SA: You have an idea of vision as something very active. That notion seems deeply ingrained in everything you do.
JL: Yeah. Well, it's an interesting idea, because it's one of those ideas that has simultaneous scientific and aesthetic and clinical implications.
Scientifically, I think that there has been a lack of realization of the potential of cognitive science, because there have been overly reductive ways of understanding human sensation. A great deal of the literature of human sensation has involved discrimination studies in which you try to isolate the ability of a person to perceive one particular thing, such as a number of shades of red. In working with Virtual Reality systems, we had for the first time a way to make objective measurements, in a controlled environment, of how the brain uses the sense organs together to perceive in a holistic way, and to perceive far more than you would believe if you read the results of all those discrimination studies. That's one part of it.
Then another part of it has to do with the aesthetics of Virtual Reality itself. In the first decade or so of Virtual Reality systems, I frequently heard people talking about it in cinematic terms. They could not grasp that in Virtual Reality the viewer is utterly in charge of their point of view, and the profound implications of that.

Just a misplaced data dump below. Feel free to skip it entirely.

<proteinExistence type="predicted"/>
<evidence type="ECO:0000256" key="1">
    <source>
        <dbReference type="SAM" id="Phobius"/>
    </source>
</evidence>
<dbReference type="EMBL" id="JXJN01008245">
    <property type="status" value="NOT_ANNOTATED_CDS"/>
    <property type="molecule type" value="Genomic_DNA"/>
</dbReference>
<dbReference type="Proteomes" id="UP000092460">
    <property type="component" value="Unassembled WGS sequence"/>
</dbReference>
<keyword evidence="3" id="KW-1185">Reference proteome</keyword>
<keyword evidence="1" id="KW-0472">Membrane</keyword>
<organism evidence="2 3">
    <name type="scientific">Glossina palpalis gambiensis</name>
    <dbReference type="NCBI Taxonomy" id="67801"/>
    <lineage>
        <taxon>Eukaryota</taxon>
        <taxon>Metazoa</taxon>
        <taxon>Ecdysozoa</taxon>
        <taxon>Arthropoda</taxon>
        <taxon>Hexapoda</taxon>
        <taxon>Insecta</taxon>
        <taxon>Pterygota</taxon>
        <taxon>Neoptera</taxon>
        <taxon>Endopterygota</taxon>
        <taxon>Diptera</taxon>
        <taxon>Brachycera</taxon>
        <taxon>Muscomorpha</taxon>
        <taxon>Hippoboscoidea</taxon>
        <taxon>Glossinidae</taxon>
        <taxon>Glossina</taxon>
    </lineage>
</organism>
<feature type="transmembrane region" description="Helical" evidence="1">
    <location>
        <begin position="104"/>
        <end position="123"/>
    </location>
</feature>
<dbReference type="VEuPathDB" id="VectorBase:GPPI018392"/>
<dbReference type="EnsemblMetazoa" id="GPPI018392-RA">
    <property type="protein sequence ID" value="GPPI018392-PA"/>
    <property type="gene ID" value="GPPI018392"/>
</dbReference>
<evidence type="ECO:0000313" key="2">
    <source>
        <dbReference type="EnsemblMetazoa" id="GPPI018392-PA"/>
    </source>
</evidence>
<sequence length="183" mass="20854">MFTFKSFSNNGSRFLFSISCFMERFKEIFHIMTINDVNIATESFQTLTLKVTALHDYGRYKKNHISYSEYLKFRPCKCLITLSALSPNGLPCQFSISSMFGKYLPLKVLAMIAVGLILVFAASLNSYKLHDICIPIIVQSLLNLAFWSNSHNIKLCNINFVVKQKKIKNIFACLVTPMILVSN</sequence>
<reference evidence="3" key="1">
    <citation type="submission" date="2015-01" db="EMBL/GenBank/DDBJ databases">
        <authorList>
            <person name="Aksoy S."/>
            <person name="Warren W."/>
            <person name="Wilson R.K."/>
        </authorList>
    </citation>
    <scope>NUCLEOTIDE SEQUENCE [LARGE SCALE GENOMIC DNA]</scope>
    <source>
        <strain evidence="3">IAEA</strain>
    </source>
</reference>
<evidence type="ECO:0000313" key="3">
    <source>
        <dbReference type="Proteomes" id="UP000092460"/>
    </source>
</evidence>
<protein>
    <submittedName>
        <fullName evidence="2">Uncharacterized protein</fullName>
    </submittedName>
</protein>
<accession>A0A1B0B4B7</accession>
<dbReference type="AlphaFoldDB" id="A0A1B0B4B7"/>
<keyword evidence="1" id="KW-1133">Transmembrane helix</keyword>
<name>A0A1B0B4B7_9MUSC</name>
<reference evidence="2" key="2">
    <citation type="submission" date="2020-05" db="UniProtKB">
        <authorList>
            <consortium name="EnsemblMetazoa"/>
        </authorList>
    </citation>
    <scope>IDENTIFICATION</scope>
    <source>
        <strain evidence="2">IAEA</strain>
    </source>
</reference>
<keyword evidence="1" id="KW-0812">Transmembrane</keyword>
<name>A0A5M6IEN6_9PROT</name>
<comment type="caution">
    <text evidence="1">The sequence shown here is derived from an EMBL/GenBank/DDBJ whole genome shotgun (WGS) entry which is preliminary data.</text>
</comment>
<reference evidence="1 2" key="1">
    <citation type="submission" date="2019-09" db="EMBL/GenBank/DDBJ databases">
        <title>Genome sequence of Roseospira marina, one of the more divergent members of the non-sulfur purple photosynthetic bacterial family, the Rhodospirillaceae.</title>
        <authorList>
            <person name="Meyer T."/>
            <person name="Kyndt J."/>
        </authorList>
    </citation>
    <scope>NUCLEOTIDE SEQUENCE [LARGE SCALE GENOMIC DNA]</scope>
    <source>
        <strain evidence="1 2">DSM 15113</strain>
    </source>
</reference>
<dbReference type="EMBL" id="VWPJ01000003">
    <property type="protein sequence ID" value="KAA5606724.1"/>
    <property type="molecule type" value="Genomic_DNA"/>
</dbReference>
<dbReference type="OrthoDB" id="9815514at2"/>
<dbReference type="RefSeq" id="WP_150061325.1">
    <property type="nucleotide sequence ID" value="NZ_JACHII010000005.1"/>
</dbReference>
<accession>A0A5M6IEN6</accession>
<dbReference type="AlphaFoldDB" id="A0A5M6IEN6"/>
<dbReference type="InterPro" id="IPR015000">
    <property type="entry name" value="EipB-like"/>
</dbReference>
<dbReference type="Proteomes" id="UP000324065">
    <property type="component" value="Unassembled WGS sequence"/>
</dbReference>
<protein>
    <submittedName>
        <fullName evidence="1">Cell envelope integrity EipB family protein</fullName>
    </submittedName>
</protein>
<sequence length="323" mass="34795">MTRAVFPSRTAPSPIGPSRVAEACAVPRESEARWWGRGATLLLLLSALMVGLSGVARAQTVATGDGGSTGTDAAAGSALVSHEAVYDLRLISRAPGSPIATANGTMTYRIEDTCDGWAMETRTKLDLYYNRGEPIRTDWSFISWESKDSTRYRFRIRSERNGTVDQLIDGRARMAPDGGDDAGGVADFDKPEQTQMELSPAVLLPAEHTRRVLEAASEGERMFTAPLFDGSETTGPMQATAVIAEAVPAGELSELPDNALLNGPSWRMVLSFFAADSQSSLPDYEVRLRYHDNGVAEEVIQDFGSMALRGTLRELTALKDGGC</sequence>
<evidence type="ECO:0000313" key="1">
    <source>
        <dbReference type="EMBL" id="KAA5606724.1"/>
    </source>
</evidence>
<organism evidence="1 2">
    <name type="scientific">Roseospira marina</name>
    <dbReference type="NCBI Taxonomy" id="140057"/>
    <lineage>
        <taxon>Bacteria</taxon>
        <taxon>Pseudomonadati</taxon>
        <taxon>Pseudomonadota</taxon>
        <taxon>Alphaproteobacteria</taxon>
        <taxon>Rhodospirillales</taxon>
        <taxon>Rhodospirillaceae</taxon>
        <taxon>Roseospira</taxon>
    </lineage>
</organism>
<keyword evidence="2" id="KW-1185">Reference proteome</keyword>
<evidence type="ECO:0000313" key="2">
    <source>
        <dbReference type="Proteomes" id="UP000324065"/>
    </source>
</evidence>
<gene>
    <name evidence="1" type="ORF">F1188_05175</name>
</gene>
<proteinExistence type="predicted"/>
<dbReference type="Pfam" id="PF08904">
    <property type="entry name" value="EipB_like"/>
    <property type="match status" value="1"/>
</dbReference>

In the Entertainment Industry, when companies try to do Virtual Reality, they still haven't been able to quite accept this. You still see Virtual Reality systems that might be quite excellent in many ways but that create astonishing artificial constraints on what a person can do. This is true, for instance, in the Disney Aladdin ride, in which everything from the scenario to the physical design of the device to the art itself is designed to keep people from being able to look where they wish. It's really quite an extraordinary, limited aesthetic, which I think can't be pushed very far. I think ultimately, the dike will break, and Disney and other cable companies will be forced to acknowledge that, indeed, people will be in control of their own vision in the new media.
SA: A lot of the new, interactive media are still built around strong narrative.
JL: Yeah. Virtual Reality, and probably other interactive media as well, are somewhat at odds with the idea of narrative. There's no reason that narrative has to go away. I don't see any reason for movies to cease to exist, or novels, or any other form that makes use of narrative. But I think that these new forms are likely to be more based on other precedents, such as ritual, social interaction, music improvisation, perhaps even prayer. There is a whole range of human activities that are different from narrative that are probably the more appropriate precedents for what's happening with new media technology.
SA: You're working on a project that you call Virtual Puppetry. Can you tell me a little bit about that?
JL: Sure. That project is transforming now; it might start to be a little bit less of a puppetry project and more of a sort of complete Virtual World that's controlled by musicians simultaneously with a concert. I was trying to create something that's like halfway between a live music evening and a movie, where you would have visual characters...they don't exactly go through a narrative, but interact according to what musicians do. It's still a very formative project. Working with my collaborator, BigTwin, we've done some political stuff--we had, for instance, a keyboard and a saxophone controlling a two-headed puppet which was a sort of cross between Pat Buchanan and Newt Gingrich. The keyboard controls what the character does, and the saxophone controls the flight of a flock of birds that leave their droppings on the puppet.